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Tag archives for Nepal

Mapping Nepal’s Devastation using a Drone

This post is the latest in the Drones and Small Unmanned Aerial Systems Special Series, which profiles interesting information, thoughts and research into using  drones, UAVs or remotely piloted vehicles for journalism and photography, that Kike learns about during his travels.   Using aerial footage taken by Kishor Rana with a drone that was not intended for mapping, Matthew Schroyer of the Professional…

Women Lead on Conservation in Nepal

“Women do most of the work in rural communities, they are the ones collecting firewood or fodder from the forests or fetching water from the faraway spring. Given how connected women are to nature, they are the most knowledgeable about natural resources and their connection to better livelihoods. Communities without empowered women are missing the backbone that strengthens them and helps them climb out of poverty.”

Bouncing Back: Nepal’s Tigers Survive Civil Turmoil

By Joseph Allchin

Dhaka, Bangladesh–For years the Himalayan nation of Nepal lacked a functional government. Years of war and subsequent reorientation of the state, left vulnerable the nation’s rich fauna and in particular its tigers to the rampant poaching that has decimated wildlife populations across Asia. While Nepal’s politicians bickered, fears rose for its iconic tiger, one of its most majestic animals. But now Nepal’s big cat may be on the rebound.

Geography in the News: China’s Fast Train to Tibet

  By Neal Lineback and Mandy Lineback Gritzner, Geography in the NewsTM China’s Ultimate Tourist Adventure In the summer of 2006, the Tibet’s “rooftop of the world” became more accessible with the opening of a new fast train connecting China with Tibet. Over the previous 50 years, China had envisioned a 1,233-mile (1,972-km) railroad route…

Weaving Together the Traditions of the Lowa Women in Nepal

In this Genographic Legacy Fund grantee profile, Chhing Lhomi describes her efforts to keep the ancient skills and culture of cloth making alive in her community.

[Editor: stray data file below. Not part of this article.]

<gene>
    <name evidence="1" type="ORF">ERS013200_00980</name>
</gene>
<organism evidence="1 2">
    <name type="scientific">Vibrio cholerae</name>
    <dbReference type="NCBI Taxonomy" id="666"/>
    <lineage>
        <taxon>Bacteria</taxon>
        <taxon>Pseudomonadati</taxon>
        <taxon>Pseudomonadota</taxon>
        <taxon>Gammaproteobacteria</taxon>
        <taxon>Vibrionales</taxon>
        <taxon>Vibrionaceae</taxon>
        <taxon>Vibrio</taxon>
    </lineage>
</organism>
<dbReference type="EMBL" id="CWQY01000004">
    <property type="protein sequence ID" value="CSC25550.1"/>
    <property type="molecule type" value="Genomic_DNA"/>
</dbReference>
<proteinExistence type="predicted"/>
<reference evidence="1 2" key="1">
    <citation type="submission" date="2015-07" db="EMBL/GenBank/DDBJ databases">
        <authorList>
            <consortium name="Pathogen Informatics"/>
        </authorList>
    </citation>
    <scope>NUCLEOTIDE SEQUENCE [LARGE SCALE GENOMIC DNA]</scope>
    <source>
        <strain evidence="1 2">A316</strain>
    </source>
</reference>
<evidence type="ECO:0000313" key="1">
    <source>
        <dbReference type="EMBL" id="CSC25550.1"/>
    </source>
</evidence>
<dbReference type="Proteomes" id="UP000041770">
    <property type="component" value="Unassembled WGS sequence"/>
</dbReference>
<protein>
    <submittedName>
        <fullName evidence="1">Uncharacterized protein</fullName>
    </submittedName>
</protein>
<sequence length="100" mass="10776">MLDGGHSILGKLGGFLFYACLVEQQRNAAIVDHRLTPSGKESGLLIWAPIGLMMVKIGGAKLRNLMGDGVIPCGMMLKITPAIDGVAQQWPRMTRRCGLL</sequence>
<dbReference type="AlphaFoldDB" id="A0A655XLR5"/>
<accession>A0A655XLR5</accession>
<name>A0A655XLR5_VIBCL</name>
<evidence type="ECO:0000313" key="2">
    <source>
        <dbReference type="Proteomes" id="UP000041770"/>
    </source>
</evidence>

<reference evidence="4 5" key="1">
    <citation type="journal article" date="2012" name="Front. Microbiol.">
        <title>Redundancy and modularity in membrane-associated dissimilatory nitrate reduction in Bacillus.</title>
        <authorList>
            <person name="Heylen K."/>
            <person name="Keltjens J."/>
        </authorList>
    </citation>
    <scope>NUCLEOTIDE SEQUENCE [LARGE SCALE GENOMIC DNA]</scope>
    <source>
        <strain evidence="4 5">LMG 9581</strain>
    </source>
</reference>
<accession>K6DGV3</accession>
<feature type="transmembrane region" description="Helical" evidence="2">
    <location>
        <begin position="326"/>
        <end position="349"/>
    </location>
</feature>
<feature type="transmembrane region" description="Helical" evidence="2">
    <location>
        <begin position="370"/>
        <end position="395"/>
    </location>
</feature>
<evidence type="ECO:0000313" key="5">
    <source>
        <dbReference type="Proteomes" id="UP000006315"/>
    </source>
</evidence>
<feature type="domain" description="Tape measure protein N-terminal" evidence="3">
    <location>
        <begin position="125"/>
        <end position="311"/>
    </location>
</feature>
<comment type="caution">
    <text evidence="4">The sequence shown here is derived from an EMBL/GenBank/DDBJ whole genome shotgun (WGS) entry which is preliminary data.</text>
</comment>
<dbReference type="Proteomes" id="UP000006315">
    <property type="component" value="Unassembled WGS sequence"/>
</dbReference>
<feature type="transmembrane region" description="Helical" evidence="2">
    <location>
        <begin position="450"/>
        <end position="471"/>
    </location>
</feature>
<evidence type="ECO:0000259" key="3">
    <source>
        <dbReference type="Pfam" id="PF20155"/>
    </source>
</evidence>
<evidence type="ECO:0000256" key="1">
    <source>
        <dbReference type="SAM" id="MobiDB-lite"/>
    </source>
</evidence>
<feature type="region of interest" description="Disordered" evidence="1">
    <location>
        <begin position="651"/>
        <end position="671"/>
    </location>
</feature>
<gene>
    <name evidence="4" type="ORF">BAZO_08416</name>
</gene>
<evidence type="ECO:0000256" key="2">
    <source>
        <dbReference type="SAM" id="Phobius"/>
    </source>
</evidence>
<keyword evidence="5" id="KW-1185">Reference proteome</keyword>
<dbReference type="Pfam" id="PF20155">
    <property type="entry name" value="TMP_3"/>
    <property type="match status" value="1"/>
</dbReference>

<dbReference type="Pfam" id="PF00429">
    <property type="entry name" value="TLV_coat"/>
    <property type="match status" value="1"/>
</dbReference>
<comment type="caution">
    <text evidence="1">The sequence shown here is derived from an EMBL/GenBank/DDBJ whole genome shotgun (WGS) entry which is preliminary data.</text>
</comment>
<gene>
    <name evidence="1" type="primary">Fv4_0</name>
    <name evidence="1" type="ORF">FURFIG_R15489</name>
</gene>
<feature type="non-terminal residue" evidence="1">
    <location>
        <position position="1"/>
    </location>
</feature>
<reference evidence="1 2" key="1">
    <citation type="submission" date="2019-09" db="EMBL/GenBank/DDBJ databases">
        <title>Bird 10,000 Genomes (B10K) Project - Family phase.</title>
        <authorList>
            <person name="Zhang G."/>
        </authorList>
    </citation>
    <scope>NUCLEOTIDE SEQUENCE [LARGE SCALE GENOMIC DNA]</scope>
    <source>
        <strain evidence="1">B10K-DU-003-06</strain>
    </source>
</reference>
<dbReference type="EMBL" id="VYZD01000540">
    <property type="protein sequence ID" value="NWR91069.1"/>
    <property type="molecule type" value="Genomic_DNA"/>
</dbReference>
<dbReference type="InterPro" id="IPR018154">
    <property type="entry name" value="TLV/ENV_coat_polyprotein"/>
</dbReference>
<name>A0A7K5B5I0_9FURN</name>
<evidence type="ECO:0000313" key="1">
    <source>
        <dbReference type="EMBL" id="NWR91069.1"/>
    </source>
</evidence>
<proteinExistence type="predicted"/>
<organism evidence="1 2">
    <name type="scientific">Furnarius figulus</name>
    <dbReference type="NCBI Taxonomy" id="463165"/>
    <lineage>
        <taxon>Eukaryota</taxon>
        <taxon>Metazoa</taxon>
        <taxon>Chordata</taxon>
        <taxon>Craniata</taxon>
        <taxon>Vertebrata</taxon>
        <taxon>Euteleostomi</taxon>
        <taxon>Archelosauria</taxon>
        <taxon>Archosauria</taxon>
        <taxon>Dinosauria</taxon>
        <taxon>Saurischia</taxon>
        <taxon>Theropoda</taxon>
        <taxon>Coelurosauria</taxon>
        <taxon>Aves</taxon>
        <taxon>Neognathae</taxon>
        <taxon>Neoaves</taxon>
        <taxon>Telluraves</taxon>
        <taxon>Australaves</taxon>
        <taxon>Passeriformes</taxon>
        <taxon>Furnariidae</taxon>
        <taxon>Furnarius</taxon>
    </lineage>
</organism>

September 29, 2013: Photographing Every Animal in Captivity, Saving Apes from Guerillas, and More

Join us this week, as we set a world record kayaking 151 miles in 24 hours, then build an Ark to help save all of the world’s animals, teach pandas to breed successfully, and finally, rekindle old friendships with indigenous people in Nepal after 45 years apart.

Asia: 10 lessons learned with the heart of a photographer

My mind races. It is five AM and I have not fallen asleep. I am awake after traveling from Bangkok to Tokyo, and from Tokyo to New York. It has been weeks that I have been touring Asia, with many lessons learned. Happy to report there have been no mishaps in any of the expeditions so far.…

Nairobi entrepreneur prepares to become first Kenyan climber to summit Mount Everest

Next spring, a 39-year-old climber from Nairobi hopes to become the first Kenyan man to summit Mount Everest – a feat requiring tremendous endurance, strength and determination. Steve Obbayi, a tech entrepreneur who taught himself how to write software and was a former high-school rugby star, plans to push himself to the limit when he…

Counting the Tigers That You Cannot See

Pollsters say tigers are the most popular animal species on this planet. Unfortunately, they are also among the most threatened. Wildlife biologists like me struggle to monitor the fate of surviving tiger populations.

Dreams of the World: Sarangi Player from Pokhara (Nepal)

This post is the latest in the series Dreams of the World, which profiles interesting people we meet during our travels. “My dream is to continue playing the Sarangi. I belong to the Gandharwa , a musician cast. Both my mother and father played the same instrument, a four-stringed violin-like instrument.  About 300 years ago my cast, the Gandharwa , delivered…

China’s Wolong Nature Reserve has Giant Pandas, but India’s Chambal Wildlife Sanctuary has Gharials & Gangetic Dolphins

As humans continue to encroach on waterways and wild lands and develop them to the extent they can, some species may vanish with or without our attempts to conserve them. With that said, we continue to fail at keeping illegal poachers at bay;  we continue to reproduce exponentially; we fail to reduce our carbon footprint;…

Human Pee Added to Compost Boosts Crops

People have been using manure as fertilizer for millennia. But scientists now believe they can turn human urine into liquid gold—as composting material.

Explorers’ Adventure in the Mustang Caves

Three modern day explorers relate their adventure tackling a rare challenge: scaling huge cliffs to examine human remains dating back centuries.

Nepal’s Mountain Villages Tap the Power of “Eternal Snows” With Micro-hydro

  Nepal’s soaring, snowy mountain peaks are a source of awe. They’re also a source of clean, life-altering power to the people who live in their shadows. The small Himalayan nation is promoting micro-hydro plants at the village level to produce renewable electricity, and green jobs, for citizens living far off the country’s limited power…

A New Lake, Renewable Energy, and Cultural Preservation at the Top of the World

Three National Geographic explorers team up for a unique expedition to a region at the crossroads of human survival and changing climate.